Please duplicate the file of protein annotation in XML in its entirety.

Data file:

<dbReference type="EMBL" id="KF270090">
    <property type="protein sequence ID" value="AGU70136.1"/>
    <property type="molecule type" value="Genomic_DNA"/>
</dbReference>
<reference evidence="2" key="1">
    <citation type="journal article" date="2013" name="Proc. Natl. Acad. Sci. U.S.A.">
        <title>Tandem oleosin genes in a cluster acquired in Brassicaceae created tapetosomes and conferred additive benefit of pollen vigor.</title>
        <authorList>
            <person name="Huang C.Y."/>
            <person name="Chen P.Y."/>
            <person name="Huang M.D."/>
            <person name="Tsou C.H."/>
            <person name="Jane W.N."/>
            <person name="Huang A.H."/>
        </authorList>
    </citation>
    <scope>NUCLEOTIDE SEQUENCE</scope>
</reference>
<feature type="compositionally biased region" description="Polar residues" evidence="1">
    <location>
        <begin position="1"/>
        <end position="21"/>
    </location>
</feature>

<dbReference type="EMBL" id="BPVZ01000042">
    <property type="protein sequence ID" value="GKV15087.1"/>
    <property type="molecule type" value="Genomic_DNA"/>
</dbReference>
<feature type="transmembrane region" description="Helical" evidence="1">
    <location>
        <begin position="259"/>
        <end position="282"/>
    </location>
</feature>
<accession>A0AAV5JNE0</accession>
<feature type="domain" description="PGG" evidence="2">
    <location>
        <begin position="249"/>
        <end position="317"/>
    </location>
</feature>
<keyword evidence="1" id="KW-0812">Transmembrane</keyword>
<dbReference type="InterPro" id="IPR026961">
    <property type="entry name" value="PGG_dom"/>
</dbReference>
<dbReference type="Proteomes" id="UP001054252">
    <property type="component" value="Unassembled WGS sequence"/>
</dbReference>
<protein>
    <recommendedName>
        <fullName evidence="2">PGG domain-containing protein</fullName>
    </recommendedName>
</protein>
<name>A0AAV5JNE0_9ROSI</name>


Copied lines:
<dbReference type="EMBL" id="KF270090">
    <property type="protein sequence ID" value="AGU70136.1"/>
    <property type="molecule type" value="Genomic_DNA"/>
</dbReference>
<reference evidence="2" key="1">
    <citation type="journal article" date="2013" name="Proc. Natl. Acad. Sci. U.S.A.">
        <title>Tandem oleosin genes in a cluster acquired in Brassicaceae created tapetosomes and conferred additive benefit of pollen vigor.</title>
        <authorList>
            <person name="Huang C.Y."/>
            <person name="Chen P.Y."/>
            <person name="Huang M.D."/>
            <person name="Tsou C.H."/>
            <person name="Jane W.N."/>
            <person name="Huang A.H."/>
        </authorList>
    </citation>
    <scope>NUCLEOTIDE SEQUENCE</scope>
</reference>
<feature type="compositionally biased region" description="Polar residues" evidence="1">
    <location>
        <begin position="1"/>
        <end position="21"/>
    </location>
</feature>

<dbReference type="EMBL" id="BPVZ01000042">
    <property type="protein sequence ID" value="GKV15087.1"/>
    <property type="molecule type" value="Genomic_DNA"/>
</dbReference>
<feature type="transmembrane region" description="Helical" evidence="1">
    <location>
        <begin position="259"/>
        <end position="282"/>
    </location>
</feature>
<accession>A0AAV5JNE0</accession>
<feature type="domain" description="PGG" evidence="2">
    <location>
        <begin position="249"/>
        <end position="317"/>
    </location>
</feature>
<keyword evidence="1" id="KW-0812">Transmembrane</keyword>
<dbReference type="InterPro" id="IPR026961">
    <property type="entry name" value="PGG_dom"/>
</dbReference>
<dbReference type="Proteomes" id="UP001054252">
    <property type="component" value="Unassembled WGS sequence"/>
</dbReference>
<protein>
    <recommendedName>
        <fullName evidence="2">PGG domain-containing protein</fullName>
    </recommendedName>
</protein>
<name>A0AAV5JNE0_9ROSI</name>